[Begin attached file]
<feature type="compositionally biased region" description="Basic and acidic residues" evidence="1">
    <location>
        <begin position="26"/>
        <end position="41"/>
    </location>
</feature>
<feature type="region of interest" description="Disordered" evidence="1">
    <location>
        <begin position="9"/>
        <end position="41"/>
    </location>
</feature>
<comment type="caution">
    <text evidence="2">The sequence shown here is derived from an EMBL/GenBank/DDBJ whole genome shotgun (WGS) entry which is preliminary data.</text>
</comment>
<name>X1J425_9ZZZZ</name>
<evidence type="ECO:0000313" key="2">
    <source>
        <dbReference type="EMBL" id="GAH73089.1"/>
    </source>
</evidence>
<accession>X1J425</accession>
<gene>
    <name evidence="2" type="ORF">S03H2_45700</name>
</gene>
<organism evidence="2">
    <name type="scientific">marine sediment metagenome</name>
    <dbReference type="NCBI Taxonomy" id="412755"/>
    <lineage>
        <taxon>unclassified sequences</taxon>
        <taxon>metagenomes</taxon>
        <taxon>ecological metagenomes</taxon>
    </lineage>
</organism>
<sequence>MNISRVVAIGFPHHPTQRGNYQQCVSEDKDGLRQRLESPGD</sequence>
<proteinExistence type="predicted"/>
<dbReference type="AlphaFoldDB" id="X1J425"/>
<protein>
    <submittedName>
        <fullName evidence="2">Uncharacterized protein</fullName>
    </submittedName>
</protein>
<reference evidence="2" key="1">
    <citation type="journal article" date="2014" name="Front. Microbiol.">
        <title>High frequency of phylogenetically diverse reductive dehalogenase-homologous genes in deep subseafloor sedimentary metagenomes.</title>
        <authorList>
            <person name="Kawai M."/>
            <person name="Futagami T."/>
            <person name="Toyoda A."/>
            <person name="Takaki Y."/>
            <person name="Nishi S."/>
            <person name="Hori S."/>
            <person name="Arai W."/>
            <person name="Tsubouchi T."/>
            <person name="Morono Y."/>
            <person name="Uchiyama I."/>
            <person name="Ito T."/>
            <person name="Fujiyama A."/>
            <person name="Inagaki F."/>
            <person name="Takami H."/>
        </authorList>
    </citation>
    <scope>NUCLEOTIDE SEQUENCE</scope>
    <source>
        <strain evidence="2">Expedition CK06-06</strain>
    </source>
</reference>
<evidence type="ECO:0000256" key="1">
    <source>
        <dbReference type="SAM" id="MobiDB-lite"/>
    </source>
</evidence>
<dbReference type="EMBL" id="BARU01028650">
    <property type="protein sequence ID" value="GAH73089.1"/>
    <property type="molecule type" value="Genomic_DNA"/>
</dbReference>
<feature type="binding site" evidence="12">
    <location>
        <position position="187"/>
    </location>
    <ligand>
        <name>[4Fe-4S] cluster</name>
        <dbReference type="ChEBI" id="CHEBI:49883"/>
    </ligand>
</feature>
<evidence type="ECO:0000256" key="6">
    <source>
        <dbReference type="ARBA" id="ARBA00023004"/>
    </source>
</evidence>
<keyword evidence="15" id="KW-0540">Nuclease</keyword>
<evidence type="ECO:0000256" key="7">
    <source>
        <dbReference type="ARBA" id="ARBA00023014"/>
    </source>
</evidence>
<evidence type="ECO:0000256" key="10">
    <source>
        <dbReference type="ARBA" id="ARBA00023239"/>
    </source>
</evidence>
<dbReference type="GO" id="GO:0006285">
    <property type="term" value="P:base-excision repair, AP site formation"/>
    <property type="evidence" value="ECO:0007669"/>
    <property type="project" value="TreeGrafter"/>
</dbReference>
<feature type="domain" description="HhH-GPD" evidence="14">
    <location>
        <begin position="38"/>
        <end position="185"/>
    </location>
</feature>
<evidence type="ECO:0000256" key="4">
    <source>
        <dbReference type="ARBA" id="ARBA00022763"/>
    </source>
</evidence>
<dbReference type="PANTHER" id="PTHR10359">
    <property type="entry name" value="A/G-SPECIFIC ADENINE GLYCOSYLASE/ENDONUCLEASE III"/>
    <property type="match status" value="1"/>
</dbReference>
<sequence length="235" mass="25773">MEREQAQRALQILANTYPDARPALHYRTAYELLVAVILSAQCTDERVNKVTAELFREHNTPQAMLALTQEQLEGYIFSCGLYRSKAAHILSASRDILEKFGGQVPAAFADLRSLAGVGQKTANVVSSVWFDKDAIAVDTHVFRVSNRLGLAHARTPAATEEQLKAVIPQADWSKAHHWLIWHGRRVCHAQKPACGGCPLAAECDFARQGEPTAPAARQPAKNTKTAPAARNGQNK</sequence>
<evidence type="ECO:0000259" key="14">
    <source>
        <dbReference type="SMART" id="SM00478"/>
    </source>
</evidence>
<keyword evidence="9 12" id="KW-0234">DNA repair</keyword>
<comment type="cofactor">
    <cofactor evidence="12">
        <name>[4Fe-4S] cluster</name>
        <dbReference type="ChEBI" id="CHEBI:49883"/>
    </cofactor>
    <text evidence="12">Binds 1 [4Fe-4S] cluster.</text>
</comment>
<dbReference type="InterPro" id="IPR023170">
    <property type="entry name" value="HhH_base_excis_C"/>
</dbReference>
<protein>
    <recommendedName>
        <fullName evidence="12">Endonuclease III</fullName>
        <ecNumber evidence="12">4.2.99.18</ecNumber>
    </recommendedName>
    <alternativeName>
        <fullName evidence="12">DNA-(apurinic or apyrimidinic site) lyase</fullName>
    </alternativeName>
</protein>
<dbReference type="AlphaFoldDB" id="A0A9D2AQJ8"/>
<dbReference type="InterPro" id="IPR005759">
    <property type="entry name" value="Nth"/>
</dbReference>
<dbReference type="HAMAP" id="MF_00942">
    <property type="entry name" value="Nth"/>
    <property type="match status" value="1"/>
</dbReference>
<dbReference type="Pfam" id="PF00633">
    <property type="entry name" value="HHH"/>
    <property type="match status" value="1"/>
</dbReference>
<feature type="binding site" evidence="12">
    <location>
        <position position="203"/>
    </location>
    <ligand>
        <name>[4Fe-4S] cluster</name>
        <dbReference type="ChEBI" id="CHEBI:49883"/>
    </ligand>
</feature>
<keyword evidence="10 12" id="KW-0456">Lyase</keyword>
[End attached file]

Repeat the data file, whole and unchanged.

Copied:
<feature type="compositionally biased region" description="Basic and acidic residues" evidence="1">
    <location>
        <begin position="26"/>
        <end position="41"/>
    </location>
</feature>
<feature type="region of interest" description="Disordered" evidence="1">
    <location>
        <begin position="9"/>
        <end position="41"/>
    </location>
</feature>
<comment type="caution">
    <text evidence="2">The sequence shown here is derived from an EMBL/GenBank/DDBJ whole genome shotgun (WGS) entry which is preliminary data.</text>
</comment>
<name>X1J425_9ZZZZ</name>
<evidence type="ECO:0000313" key="2">
    <source>
        <dbReference type="EMBL" id="GAH73089.1"/>
    </source>
</evidence>
<accession>X1J425</accession>
<gene>
    <name evidence="2" type="ORF">S03H2_45700</name>
</gene>
<organism evidence="2">
    <name type="scientific">marine sediment metagenome</name>
    <dbReference type="NCBI Taxonomy" id="412755"/>
    <lineage>
        <taxon>unclassified sequences</taxon>
        <taxon>metagenomes</taxon>
        <taxon>ecological metagenomes</taxon>
    </lineage>
</organism>
<sequence>MNISRVVAIGFPHHPTQRGNYQQCVSEDKDGLRQRLESPGD</sequence>
<proteinExistence type="predicted"/>
<dbReference type="AlphaFoldDB" id="X1J425"/>
<protein>
    <submittedName>
        <fullName evidence="2">Uncharacterized protein</fullName>
    </submittedName>
</protein>
<reference evidence="2" key="1">
    <citation type="journal article" date="2014" name="Front. Microbiol.">
        <title>High frequency of phylogenetically diverse reductive dehalogenase-homologous genes in deep subseafloor sedimentary metagenomes.</title>
        <authorList>
            <person name="Kawai M."/>
            <person name="Futagami T."/>
            <person name="Toyoda A."/>
            <person name="Takaki Y."/>
            <person name="Nishi S."/>
            <person name="Hori S."/>
            <person name="Arai W."/>
            <person name="Tsubouchi T."/>
            <person name="Morono Y."/>
            <person name="Uchiyama I."/>
            <person name="Ito T."/>
            <person name="Fujiyama A."/>
            <person name="Inagaki F."/>
            <person name="Takami H."/>
        </authorList>
    </citation>
    <scope>NUCLEOTIDE SEQUENCE</scope>
    <source>
        <strain evidence="2">Expedition CK06-06</strain>
    </source>
</reference>
<evidence type="ECO:0000256" key="1">
    <source>
        <dbReference type="SAM" id="MobiDB-lite"/>
    </source>
</evidence>
<dbReference type="EMBL" id="BARU01028650">
    <property type="protein sequence ID" value="GAH73089.1"/>
    <property type="molecule type" value="Genomic_DNA"/>
</dbReference>
<feature type="binding site" evidence="12">
    <location>
        <position position="187"/>
    </location>
    <ligand>
        <name>[4Fe-4S] cluster</name>
        <dbReference type="ChEBI" id="CHEBI:49883"/>
    </ligand>
</feature>
<evidence type="ECO:0000256" key="6">
    <source>
        <dbReference type="ARBA" id="ARBA00023004"/>
    </source>
</evidence>
<keyword evidence="15" id="KW-0540">Nuclease</keyword>
<evidence type="ECO:0000256" key="7">
    <source>
        <dbReference type="ARBA" id="ARBA00023014"/>
    </source>
</evidence>
<evidence type="ECO:0000256" key="10">
    <source>
        <dbReference type="ARBA" id="ARBA00023239"/>
    </source>
</evidence>
<dbReference type="GO" id="GO:0006285">
    <property type="term" value="P:base-excision repair, AP site formation"/>
    <property type="evidence" value="ECO:0007669"/>
    <property type="project" value="TreeGrafter"/>
</dbReference>
<feature type="domain" description="HhH-GPD" evidence="14">
    <location>
        <begin position="38"/>
        <end position="185"/>
    </location>
</feature>
<evidence type="ECO:0000256" key="4">
    <source>
        <dbReference type="ARBA" id="ARBA00022763"/>
    </source>
</evidence>
<dbReference type="PANTHER" id="PTHR10359">
    <property type="entry name" value="A/G-SPECIFIC ADENINE GLYCOSYLASE/ENDONUCLEASE III"/>
    <property type="match status" value="1"/>
</dbReference>
<sequence length="235" mass="25773">MEREQAQRALQILANTYPDARPALHYRTAYELLVAVILSAQCTDERVNKVTAELFREHNTPQAMLALTQEQLEGYIFSCGLYRSKAAHILSASRDILEKFGGQVPAAFADLRSLAGVGQKTANVVSSVWFDKDAIAVDTHVFRVSNRLGLAHARTPAATEEQLKAVIPQADWSKAHHWLIWHGRRVCHAQKPACGGCPLAAECDFARQGEPTAPAARQPAKNTKTAPAARNGQNK</sequence>
<evidence type="ECO:0000259" key="14">
    <source>
        <dbReference type="SMART" id="SM00478"/>
    </source>
</evidence>
<keyword evidence="9 12" id="KW-0234">DNA repair</keyword>
<comment type="cofactor">
    <cofactor evidence="12">
        <name>[4Fe-4S] cluster</name>
        <dbReference type="ChEBI" id="CHEBI:49883"/>
    </cofactor>
    <text evidence="12">Binds 1 [4Fe-4S] cluster.</text>
</comment>
<dbReference type="InterPro" id="IPR023170">
    <property type="entry name" value="HhH_base_excis_C"/>
</dbReference>
<protein>
    <recommendedName>
        <fullName evidence="12">Endonuclease III</fullName>
        <ecNumber evidence="12">4.2.99.18</ecNumber>
    </recommendedName>
    <alternativeName>
        <fullName evidence="12">DNA-(apurinic or apyrimidinic site) lyase</fullName>
    </alternativeName>
</protein>
<dbReference type="AlphaFoldDB" id="A0A9D2AQJ8"/>
<dbReference type="InterPro" id="IPR005759">
    <property type="entry name" value="Nth"/>
</dbReference>
<dbReference type="HAMAP" id="MF_00942">
    <property type="entry name" value="Nth"/>
    <property type="match status" value="1"/>
</dbReference>
<dbReference type="Pfam" id="PF00633">
    <property type="entry name" value="HHH"/>
    <property type="match status" value="1"/>
</dbReference>
<feature type="binding site" evidence="12">
    <location>
        <position position="203"/>
    </location>
    <ligand>
        <name>[4Fe-4S] cluster</name>
        <dbReference type="ChEBI" id="CHEBI:49883"/>
    </ligand>
</feature>
<keyword evidence="10 12" id="KW-0456">Lyase</keyword>